Arcade Fire – Reflektor

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Instant Classic

I get that The Suburbs was a polarizing record, as it often is when a band decide to change direction and become massively popular as a result of that. But for me, The Suburbs represented a return to great form (not that they ever really fell out of form), filled with delicate mid-tempo pop gems that were easier to digest than the grandiose statements of Neon Bible. It was also evident that the band were trying out different new directions; punk in form of “Month of May”, ABBA vs. krautrock in “Empty Rooms”, and most notably the dance-friendly vibe of “Sprawl II (Mountains Beyond Mountains)”. So in the end, it was  hardly a shock that James Murphy was brought in behind the knobs and switches on the next Arcade Fire’s album.

Upon first listen, it’s evident that “Reflektor” is certainly less dramatic and emotionally charged than what we’re accustomed to hearing from the Canadians. What we get instead is Murphy’s trademark punkish disco that sounds vibrant and spirited in true LCD Soundsystem style. And compared to the overall sensation of Arcade Fire’s former albums, “Reflektor” have ditched the Springsteenianism in favour of the spacey disco of mid-70’s Bowie. All this adds up to their most loosely fitted single, much less concerned with formative structures, and it breaches beyond the bands musical comfort zone. The track is buildt upon a bass line vaguely reminiscent of Moroder’s “Chase” and a rhythm section that is undeniably Murphy. The atmosphere is filled with spacey psychedelic horns, and in the end, the only thing that sounds as traditional Arcade Fire, is the refrain. In a year that brought us The Next Day and Random Access Memories, it’s both fitting and comforting to hear their change of direction and hopefully it’s indicative of the sound on the forthcoming album.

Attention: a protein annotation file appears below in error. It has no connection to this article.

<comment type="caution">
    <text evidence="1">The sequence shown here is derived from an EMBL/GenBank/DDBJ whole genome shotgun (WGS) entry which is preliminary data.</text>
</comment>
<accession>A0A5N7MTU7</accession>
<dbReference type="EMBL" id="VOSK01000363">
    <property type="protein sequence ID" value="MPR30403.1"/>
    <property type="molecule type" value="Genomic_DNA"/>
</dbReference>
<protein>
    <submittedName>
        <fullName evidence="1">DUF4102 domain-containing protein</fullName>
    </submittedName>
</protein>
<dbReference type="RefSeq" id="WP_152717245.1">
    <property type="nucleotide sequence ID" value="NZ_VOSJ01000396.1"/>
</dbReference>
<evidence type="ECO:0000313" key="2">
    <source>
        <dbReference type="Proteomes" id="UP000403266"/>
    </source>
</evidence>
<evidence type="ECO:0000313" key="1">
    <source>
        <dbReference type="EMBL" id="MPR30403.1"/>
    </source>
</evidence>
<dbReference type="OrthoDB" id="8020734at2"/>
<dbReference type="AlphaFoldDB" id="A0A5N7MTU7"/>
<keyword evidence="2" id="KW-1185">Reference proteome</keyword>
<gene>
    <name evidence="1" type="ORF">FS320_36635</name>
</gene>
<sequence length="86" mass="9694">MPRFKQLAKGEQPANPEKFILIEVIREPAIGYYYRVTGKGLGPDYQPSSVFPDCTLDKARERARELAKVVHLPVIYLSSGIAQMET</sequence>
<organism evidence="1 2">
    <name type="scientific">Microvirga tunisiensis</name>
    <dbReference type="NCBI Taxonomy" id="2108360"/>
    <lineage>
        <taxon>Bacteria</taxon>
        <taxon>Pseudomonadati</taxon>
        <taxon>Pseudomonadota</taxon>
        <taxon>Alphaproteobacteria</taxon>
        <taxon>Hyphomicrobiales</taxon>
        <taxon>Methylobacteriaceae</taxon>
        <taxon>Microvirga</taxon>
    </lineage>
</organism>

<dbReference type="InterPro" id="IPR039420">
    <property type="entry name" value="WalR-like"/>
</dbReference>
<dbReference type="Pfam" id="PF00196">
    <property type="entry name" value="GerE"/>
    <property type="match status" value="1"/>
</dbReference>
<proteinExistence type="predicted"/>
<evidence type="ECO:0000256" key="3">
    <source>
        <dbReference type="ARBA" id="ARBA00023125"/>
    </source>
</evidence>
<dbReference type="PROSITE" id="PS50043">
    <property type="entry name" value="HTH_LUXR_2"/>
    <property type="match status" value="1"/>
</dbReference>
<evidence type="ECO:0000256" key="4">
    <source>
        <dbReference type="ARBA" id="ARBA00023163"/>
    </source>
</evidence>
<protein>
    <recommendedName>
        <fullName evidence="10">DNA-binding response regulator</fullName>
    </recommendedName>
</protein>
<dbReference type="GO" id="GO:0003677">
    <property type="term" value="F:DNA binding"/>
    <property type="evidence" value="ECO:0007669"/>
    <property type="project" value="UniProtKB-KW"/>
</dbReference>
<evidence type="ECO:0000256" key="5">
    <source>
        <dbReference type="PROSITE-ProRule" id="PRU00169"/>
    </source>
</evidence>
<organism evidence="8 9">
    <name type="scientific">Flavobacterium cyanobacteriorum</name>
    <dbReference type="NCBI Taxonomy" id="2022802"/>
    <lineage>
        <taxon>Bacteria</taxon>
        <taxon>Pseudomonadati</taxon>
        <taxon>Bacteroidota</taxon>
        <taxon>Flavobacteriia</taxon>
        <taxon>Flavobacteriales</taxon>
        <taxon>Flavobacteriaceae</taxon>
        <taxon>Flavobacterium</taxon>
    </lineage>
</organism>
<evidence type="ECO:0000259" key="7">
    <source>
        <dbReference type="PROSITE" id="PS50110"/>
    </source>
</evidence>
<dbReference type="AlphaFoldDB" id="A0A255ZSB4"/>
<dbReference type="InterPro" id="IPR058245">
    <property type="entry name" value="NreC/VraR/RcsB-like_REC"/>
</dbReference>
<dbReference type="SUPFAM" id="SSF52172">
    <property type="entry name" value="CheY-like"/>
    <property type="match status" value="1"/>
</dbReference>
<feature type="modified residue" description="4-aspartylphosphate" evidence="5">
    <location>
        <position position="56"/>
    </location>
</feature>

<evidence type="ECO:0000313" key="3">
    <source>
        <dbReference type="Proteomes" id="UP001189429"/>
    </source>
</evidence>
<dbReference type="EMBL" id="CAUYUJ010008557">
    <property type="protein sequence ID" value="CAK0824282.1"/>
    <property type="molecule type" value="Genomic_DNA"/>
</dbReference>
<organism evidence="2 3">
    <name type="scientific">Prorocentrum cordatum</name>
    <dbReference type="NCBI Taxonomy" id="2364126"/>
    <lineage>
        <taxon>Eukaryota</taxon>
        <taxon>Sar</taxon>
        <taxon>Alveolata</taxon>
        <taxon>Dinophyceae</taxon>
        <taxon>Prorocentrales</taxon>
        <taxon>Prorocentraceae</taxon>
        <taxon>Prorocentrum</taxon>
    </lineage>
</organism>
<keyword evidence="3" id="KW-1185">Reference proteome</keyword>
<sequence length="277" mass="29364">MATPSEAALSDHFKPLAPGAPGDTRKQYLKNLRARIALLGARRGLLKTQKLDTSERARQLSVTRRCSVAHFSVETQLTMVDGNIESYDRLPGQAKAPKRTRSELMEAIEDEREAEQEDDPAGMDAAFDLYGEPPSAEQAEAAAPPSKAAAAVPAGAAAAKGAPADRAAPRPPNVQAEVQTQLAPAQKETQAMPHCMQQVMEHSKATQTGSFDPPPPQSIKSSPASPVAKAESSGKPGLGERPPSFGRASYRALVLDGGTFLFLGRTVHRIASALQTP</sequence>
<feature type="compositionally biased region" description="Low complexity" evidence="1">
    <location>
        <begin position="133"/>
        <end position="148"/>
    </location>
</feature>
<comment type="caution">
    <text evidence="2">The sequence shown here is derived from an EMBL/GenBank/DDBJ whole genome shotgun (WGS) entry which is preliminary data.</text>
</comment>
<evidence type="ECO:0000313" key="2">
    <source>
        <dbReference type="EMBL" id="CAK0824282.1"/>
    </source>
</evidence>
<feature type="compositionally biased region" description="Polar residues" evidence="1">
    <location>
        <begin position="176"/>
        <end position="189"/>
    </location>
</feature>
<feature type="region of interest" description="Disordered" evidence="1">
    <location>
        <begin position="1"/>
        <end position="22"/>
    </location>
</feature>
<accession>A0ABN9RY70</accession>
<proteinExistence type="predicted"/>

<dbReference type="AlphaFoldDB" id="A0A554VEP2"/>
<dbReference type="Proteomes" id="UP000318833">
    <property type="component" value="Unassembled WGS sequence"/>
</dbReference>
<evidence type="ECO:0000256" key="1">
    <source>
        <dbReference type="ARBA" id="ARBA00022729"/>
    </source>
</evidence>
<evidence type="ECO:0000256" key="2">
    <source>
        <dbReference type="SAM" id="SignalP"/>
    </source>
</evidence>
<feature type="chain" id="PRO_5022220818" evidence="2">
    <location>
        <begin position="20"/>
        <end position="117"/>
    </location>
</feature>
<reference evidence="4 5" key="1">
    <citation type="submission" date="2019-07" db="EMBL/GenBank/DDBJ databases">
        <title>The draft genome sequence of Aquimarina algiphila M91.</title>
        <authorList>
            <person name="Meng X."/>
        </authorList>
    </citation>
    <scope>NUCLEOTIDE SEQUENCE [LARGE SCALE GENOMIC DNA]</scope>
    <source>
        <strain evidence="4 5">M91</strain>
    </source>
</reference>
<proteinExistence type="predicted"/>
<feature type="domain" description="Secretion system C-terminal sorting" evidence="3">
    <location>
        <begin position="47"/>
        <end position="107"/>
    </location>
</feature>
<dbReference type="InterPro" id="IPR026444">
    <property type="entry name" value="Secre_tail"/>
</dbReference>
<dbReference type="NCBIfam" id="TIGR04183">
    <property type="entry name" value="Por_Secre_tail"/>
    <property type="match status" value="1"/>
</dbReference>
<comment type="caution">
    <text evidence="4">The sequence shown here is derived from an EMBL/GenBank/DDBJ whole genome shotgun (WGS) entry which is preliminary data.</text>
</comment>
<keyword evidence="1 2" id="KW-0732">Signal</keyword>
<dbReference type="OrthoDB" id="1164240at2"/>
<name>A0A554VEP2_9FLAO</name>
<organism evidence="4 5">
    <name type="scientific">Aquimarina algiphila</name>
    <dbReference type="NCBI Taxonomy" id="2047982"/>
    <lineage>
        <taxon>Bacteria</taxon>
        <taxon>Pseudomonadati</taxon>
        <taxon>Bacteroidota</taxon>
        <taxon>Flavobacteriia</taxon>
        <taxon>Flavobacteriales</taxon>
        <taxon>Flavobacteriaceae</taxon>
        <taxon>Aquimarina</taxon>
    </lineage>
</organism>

Reflektor, a double album comprised of 13 tracks, will be released October 29 via Merge. The title track is out now, also available on Spotify.

Young Galaxy – Crying My Heart Out

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Young Galaxy’s Ultramarine is undeniably a wonderful synth-pop record and upon its release we wrote the following:

“Already on the preceding Shapeshifting, we could see a move away from the new-wave influenced indie-pop aesthetics of the first two efforts, into synth-based stratospheres. This is a band that for most of their career seemed to have searched for a sonic identity without fully reaching a destination, but not without gaining some new insight with every misstep or effort. The much needed change of scenery proved to be a clever choice, creating an inspired platform to fully realize their potentials. Consequently, Ultramarine is their least experimental album; a culmination of their previous efforts, turned into a fully focused pop oriented creation from start to finish…Ultramarine’s dreamy emotions breach further beyond anything the band has ever created, showing a band that’s not afraid of embracing change and rolling assuredly with it.” (Read it in full)

Apparently we were not the only ones who has embraced Young Galaxy as one of the year’s foremost synth-pop outfits, as Ultramarine is on the shortlist for the Polaris Music Prize. The Canadian pop magicians have also announced the release of a deluxe edition of the album, including remixes, b-sides and the unreleased song “Crying My Heart Out” that clocks in at just under eight minutes. An edited version can be found below, featuring everything we’ve come to expect from the Montreal five-piece; a razor sharp Moroder-esque bass line, bright flashes of neon lit synthesizers, Catherine McCandless’ beautiful voice and even a Joy Division reference (“Oh, and it’s hard when I’m playing ´Love Will Tear Us Apart’).

The full version of “Crying My Heart Out” is out August 27 a month ahead of Utramarine – Deluxe Edition, out on September 24 via Paper Bag Records.